A Next-Gen Fish Tale

Going ‘under the sea’ with Disney’s latest live-action version of an animated classic

The Little Mermaid
Starring Halle Bailey, Melissa McCarthy, Jonah Hauer-King and Javier Bardem
Directed by Rob Marshall
Rated PG

In theaters Friday, May 26

Disney’s beloved fish-out-of-water tale makes a splashy return in this highly anticipated live-action, all-star remake about a spunky aqua teen who longs to be part of the human world.

Like its 1989 animated predecessor, it’s based loosely on a 19th century Danish fairy tale by Hans Christian Anderson. But mermaids—half human, half fish—were swimming around the far-flung pools of pop culture for centuries before that, and the new movie taps into the ancient fantasy and fascination with these alluring mythical creatures and their addictive siren song, which can supposedly lure sailors to doom and death.

It becomes the latest in Disney’s modern-era march of revisionist cinema since the 1990s, putting live actors alongside hi-tech digital effects for remakes of its “cartoon” movies, including Beauty and the Beast, Aladdin, Cinderella, Alice in Wonderland, Dumbo, 101 Dalmatians, The Lion King and Mulan.

And it also becomes one of the best.

Newcomer Halle Bailey is Ariel, fascinated with what goes on above sea’s surface, a place she is forbidden to go by her hyper-protective father, King Titan (Javier Bardem). But when curiosity gets the best of her and she pokes her head out of the waves for a peek, she ends up rescuing a young prince (Jonah Hauer-King) from drowning during a dramatic nighttime shipwreck, hauling the unconscious seafarer onto a beach and serenading him before disappearing again into the water.

That sets things into high gear, as Prince Eric tries to reconnect with the alluring mystery creature that saved his life and Ariel makes a deal with the conniving sea witch Ursula (Melissa McCarthy) to trade her tailfin for feet. But there’s a catch: Ariel must give up her enchanted siren-song voice and share a kiss of “true love” with Eric within three days, or she’ll be consigned to the depths of the ocean forever.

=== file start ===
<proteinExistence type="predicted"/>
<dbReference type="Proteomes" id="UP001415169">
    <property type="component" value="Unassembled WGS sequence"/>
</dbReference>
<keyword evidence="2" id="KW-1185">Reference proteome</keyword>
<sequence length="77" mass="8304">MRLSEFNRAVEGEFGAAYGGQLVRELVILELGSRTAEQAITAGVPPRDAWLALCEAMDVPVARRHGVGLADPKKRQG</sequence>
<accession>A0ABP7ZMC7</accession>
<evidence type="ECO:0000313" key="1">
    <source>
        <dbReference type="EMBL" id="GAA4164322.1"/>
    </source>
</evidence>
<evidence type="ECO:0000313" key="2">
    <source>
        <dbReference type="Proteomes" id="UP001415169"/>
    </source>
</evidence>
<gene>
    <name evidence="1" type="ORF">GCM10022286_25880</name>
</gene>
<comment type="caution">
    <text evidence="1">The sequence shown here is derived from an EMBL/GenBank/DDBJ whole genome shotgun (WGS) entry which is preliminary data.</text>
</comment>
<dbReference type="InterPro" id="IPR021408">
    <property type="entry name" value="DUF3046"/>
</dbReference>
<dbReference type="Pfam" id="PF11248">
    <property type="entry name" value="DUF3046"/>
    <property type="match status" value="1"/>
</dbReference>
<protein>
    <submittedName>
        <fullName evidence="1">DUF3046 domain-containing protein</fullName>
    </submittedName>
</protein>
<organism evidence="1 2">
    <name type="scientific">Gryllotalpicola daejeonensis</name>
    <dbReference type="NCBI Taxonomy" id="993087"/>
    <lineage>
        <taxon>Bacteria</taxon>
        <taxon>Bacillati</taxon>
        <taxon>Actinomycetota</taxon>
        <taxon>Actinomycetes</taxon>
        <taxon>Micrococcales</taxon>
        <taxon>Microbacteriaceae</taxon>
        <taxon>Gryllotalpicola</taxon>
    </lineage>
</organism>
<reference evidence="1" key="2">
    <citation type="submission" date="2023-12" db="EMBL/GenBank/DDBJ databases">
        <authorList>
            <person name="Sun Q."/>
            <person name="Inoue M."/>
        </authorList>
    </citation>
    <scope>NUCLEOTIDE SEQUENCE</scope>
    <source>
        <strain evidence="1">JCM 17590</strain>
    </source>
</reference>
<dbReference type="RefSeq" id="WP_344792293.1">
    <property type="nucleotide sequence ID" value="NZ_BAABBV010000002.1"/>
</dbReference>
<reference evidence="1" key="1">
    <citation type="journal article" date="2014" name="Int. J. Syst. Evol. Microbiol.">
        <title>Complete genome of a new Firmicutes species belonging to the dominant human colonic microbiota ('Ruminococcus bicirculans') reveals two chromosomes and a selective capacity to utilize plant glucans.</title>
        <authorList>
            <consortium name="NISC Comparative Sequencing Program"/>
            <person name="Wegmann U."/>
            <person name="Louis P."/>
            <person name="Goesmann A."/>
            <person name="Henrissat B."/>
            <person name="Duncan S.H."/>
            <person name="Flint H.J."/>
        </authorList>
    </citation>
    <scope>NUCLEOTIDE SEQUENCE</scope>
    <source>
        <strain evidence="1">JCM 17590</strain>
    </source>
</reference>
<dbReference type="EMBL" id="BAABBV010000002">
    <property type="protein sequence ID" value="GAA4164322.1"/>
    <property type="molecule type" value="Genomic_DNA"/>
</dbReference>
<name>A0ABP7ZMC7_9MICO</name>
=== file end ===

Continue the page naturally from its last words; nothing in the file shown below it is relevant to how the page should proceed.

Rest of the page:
Melissa McCarthy is Ursula

Comic relief is provided by the flappy, yappy seagull Scuttle (voiced, in a gender switch from the previously animated role, by Awkwafina) and the crab Sebastian (Daveed Diggs), a loyal attendant in the royal court of King Triton. Jacob Tremblay (from Room) is the voice of the little sidekick fish Flounder.

Scuttle the seagull is voiced by Awkwafina

Broadway virtuoso Lin-Manuel Miranda (one of the film’s dozen producers) wrote three new songs and tweaked the lyrics of a couple of others (“Kiss the Girl” and “Poor Unfortunate Souls”) for the new movie, reflecting a commendable next-gen sensitivity to issues of female empowerment and consent. But unless you’re a Little Mermaid superfan, and you’re paying super close attention, you might not even notice—or care that a couple of other tunes in the animated version (“Les Poissons” and “Daughters of Triton”) got the hook.

But you will thrill to the movie’s well-known, iconic soundtrack standouts, given tremendous new zap as underwater, computer-enhanced, razzly-dazzly production numbers—reflecting not only Miranda’s buoyant Broadway roots, but also those of director Rob Marshall, a former theatrical producer and choreographer who went on to make music-filled movies including Chicago, Into the Woods and Mary Poppins Returns. “Under the Sea” is a joyous, calypso-flavored aqua chorus line, with dozens of dancing, prancing sea critters; “Part of Your World” gets new emotionally enhanced wallop and human resonance.

And you’ll be rocked by the stupendous performance by 23-year-old Halle Bailey. The Grammy-nominated pop singer and TV actor (from Grown-ish) gives a star-making movie turn as a splendid Disney princess-to-be who makes you feel the heartfelt tug of her big dreams of discovering what’s out there—and up there. Melissa McCarthy practically steals the show as Ursula, hamming it up with a flourish of florescent octopus tentacles, cackling over her bubbling cauldron of sinister spells and plotting to take over the undersea world. English actor Hauer-King has a bit of resemblance to Ryan Gosling, making me drift away for a couple of fanciful moments thinking about The Little Mermaid going ashore in La La Land. And Javier Bardem, so menacing in No Country for Old Men, looks regally right-on as a bearded, bad-ass, big-kahuna submariner.

Javier Bardem is King Titan

It’s about a couple of young people falling in love, of course—in a risky, forbidden, boundary-crossing inter-species relationship, with disapproving parental figures. Think Romeo and Juliet, tossed in the tide and spritzed with ocean mist. The new Little Mermaid leans into its timely theme of cultural differences and societal riffs, as both merfolk and humans inherently distrust, and even hate what’s on the other side of the thin membrane of “border” that separates them.  

Jonah Hauer-King as Prince Eric and Halle Bailey as Ariel.

But hey, let’s don’t get heavy. Dive into this new Mermaid, a delightful, thoroughly entertaining, refreshingly impressive upgrade, a terrific new take on an animated classic, respectful to the Disney original but with vibrant new jolts of movie magic, drama, danger, spectacle, joy, yearning, wit and romance.

Plus an important mega-message for little girls and young women everywhere and anywhere: In the water, on the land, in a seashell or a castle—like Ariel, if you can dream it, you can do it.

This summer, is everything really “better down where it’s wetter”? So far, yes, it is!

—Neil Pond

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